My Lords, last year the Government published the Data Ethics Framework, which sets out clear principles and standards for how data is used in the public sector—an important tool guiding the ethical use of algorithms and AI technologies. The Government have also recently set up the Centre for Data Ethics and Innovation, which will provide independent, expert advice on the governance of data and AI technology. The centre’s first two projects will study the use of data in shaping people’s online experiences and the potential for bias in decisions made using algorithms. This work and the centre’s future work will play a leading role in ensuring transparency and accountability in the ethical use and design of algorithms.
My Lords, some 53 local authorities and about a quarter of police authorities are now using algorithms for prediction, risk assessment and assistance in decision-making. The Centre for Data Ethics and Innovation, for all its virtues, is not a regulator. The Data Ethics Framework does not cover all aspects of algorithms. As the Minister will know, it was quite difficult finding a Minister to respond to this Question. Is it not high time that we appointed a Minister—as recommended by the Commons Science and Technology Committee—who is responsible for making sure that standards are set for algorithm use in local authorities and the public sector and that those standards enforce certain principles such as transparency, fairness, audit and explainability and set up a kitemark so that our citizens are protected?
My Lords, there was no difficulty in finding a Minister in this House: answering the noble Lord’s very sensible Question was pinned on me at a very early stage. The point about the Centre for Data Ethics and Innovation, which will publish its interim report on algorithms in the summer—relatively soon—is that it will look across the whole area and highlight what should be done in regulation terms. It will be one of the things that we expect the centre to look at, so the genuine concerns raised by the noble Lord can be considered at by this forward-looking body.
My Lords, I am not an expert, but I am sure that the noble Lord can go back to his school days and remember from his study of Greek that Euclid was producing algorithms in 300 BC —he will remember that this was for finding the greatest common divisor of two numbers. Essentially, an algorithm is a set of rules that precisely defines a sequence of operations. Today, they are used mainly by computers for calculations, machine learning and artificial intelligence.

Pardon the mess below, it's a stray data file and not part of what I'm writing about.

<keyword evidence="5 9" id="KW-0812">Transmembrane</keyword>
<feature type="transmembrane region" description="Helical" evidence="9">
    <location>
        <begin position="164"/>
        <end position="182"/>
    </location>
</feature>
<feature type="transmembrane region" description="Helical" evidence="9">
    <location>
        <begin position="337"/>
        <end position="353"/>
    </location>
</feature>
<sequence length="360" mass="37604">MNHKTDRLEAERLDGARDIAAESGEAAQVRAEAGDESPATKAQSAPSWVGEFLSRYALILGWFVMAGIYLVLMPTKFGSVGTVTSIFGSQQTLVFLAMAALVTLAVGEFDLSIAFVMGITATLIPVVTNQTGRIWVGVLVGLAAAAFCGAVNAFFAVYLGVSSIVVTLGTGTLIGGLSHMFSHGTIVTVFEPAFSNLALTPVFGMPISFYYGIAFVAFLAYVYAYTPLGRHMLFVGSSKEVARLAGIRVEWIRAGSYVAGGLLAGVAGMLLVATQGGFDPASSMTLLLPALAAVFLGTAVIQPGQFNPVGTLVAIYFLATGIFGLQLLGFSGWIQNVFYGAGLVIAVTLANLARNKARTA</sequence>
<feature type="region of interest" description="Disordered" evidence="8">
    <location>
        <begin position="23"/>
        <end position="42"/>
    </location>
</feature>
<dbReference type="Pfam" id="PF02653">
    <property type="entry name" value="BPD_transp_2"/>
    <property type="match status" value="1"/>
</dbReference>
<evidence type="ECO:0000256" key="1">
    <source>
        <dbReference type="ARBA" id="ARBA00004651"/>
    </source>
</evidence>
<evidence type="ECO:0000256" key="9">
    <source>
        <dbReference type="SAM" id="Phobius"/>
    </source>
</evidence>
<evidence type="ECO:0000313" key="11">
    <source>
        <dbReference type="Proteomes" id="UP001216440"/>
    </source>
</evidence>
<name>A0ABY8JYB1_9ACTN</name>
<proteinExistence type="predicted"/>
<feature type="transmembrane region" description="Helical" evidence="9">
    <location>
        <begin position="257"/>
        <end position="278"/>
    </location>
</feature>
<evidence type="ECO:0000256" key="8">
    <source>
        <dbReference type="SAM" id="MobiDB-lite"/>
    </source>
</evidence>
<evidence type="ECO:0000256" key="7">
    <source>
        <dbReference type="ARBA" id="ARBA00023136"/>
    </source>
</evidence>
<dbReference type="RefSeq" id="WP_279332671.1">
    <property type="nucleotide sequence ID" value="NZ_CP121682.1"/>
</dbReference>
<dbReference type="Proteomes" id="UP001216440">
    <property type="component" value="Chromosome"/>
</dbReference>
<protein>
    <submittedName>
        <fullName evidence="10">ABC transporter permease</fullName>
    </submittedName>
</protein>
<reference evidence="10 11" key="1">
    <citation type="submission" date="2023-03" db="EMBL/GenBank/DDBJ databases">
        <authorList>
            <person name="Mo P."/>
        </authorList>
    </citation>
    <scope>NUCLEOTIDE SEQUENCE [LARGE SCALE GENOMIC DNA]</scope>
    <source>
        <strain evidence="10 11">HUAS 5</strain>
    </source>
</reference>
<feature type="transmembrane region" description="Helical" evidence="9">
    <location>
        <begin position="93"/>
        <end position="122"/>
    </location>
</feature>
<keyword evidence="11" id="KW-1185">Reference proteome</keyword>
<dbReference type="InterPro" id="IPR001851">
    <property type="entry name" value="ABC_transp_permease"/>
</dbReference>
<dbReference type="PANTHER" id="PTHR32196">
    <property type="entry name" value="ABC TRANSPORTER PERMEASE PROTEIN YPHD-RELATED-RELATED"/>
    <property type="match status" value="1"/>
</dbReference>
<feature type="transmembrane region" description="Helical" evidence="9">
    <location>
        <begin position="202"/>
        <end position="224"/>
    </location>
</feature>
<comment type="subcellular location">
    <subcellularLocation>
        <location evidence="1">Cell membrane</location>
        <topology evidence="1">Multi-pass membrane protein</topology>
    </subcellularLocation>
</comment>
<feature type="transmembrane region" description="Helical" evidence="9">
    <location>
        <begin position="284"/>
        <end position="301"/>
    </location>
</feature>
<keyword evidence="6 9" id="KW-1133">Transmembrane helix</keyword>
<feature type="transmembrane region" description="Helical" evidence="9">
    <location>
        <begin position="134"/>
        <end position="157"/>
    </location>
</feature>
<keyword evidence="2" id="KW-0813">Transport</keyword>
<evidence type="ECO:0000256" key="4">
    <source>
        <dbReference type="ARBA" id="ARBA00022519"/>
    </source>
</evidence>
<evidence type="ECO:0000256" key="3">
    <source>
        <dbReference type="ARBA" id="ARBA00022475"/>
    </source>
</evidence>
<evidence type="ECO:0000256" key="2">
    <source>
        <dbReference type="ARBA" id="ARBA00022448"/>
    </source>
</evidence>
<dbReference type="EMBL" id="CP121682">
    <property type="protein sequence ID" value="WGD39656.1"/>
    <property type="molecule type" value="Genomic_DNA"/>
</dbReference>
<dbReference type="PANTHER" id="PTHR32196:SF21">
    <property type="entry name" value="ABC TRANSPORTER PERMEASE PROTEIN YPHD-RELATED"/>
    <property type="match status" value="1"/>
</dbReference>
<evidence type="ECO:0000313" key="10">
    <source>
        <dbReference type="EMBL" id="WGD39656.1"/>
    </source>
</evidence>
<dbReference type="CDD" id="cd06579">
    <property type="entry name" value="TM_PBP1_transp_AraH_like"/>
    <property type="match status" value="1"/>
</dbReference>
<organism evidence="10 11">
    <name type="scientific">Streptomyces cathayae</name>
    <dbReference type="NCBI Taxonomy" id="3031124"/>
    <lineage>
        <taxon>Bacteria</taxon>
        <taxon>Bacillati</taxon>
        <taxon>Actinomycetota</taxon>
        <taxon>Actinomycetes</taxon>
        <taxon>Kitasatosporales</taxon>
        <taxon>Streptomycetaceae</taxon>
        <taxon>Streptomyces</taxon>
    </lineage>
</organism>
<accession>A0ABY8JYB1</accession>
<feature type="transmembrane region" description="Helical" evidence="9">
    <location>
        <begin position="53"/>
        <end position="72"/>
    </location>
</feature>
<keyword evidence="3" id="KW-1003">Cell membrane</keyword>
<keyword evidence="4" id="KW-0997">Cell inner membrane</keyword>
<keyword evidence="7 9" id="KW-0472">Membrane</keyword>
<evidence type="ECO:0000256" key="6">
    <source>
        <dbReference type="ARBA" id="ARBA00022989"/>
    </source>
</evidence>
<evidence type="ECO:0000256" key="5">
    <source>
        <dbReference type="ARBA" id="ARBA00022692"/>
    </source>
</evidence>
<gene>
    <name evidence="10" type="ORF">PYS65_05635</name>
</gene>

My Lords, clearly, I must voice the general opinion expressed in other ways in appreciation of the Minister’s reply to a very pernickety noble friend of his, who is sitting on the Bench behind him. We have heard reports of information that will come from the data ethics people in the summer, and we have a White Paper on online harms coming very soon and then a period of consultation. I always seem to be stuck at the Dispatch Box acknowledging that the answer to the question I really want to ask will come in months’ or perhaps years’ time. The noble Lord who put the question is quite right: things are happening in the field of technology now, with all those local councils and police forces using algorithms to forecast possible courses of action and take policy decisions in light of what they think will happen. We are told that consultative experiences are about to happen, but is it “when” or “if”? It would be good if the Minister could somehow bypass or short-circuit the labyrinthine things that are happening elsewhere and give us some reassurance that certification for things which are already happening in the field and shaping our future can be looked at critically.
It is not completely fair to say that nothing has happened. In areas where personal data is used, for example, that has to be used lawfully under the aegis of the Data Protection Act. The Information Commissioner recently said that she was minded to issue guidelines on the use of data in respect of children. The Information Commissioner is a powerful regulator who is looking at the use of personal data. We also have the Digital Economy Act, and we have set up the Data Ethics Framework, which allows public bodies to use the data which informs algorithms in a way that is principled and transparent. Work is going on, but I take the noble Lord’s point that it has to be looked at fairly urgently.
My Lords, when the Chancellor asks the Competition and Markets Authority to scrutinise the transparency of Google and Facebook, are the Government confident that they are applying the same rules of transparency to public services in the UK? Is not waiting for an interim report a little bit too late, when the HART system used by Durham Police to predict reoffending, for example, is already well under way? Does the Minister accept that failure to properly scrutinise these kinds of algorithms risks the racial bias revealed by the investigation into the Northpointe system in Florida?
I understand that there are issues about facial recognition systems, which are often basically inaccurate. The essential point is that biometric data is classified as a special category of data under the Data Protection Act and the police and anyone else who uses it has to do so within the law.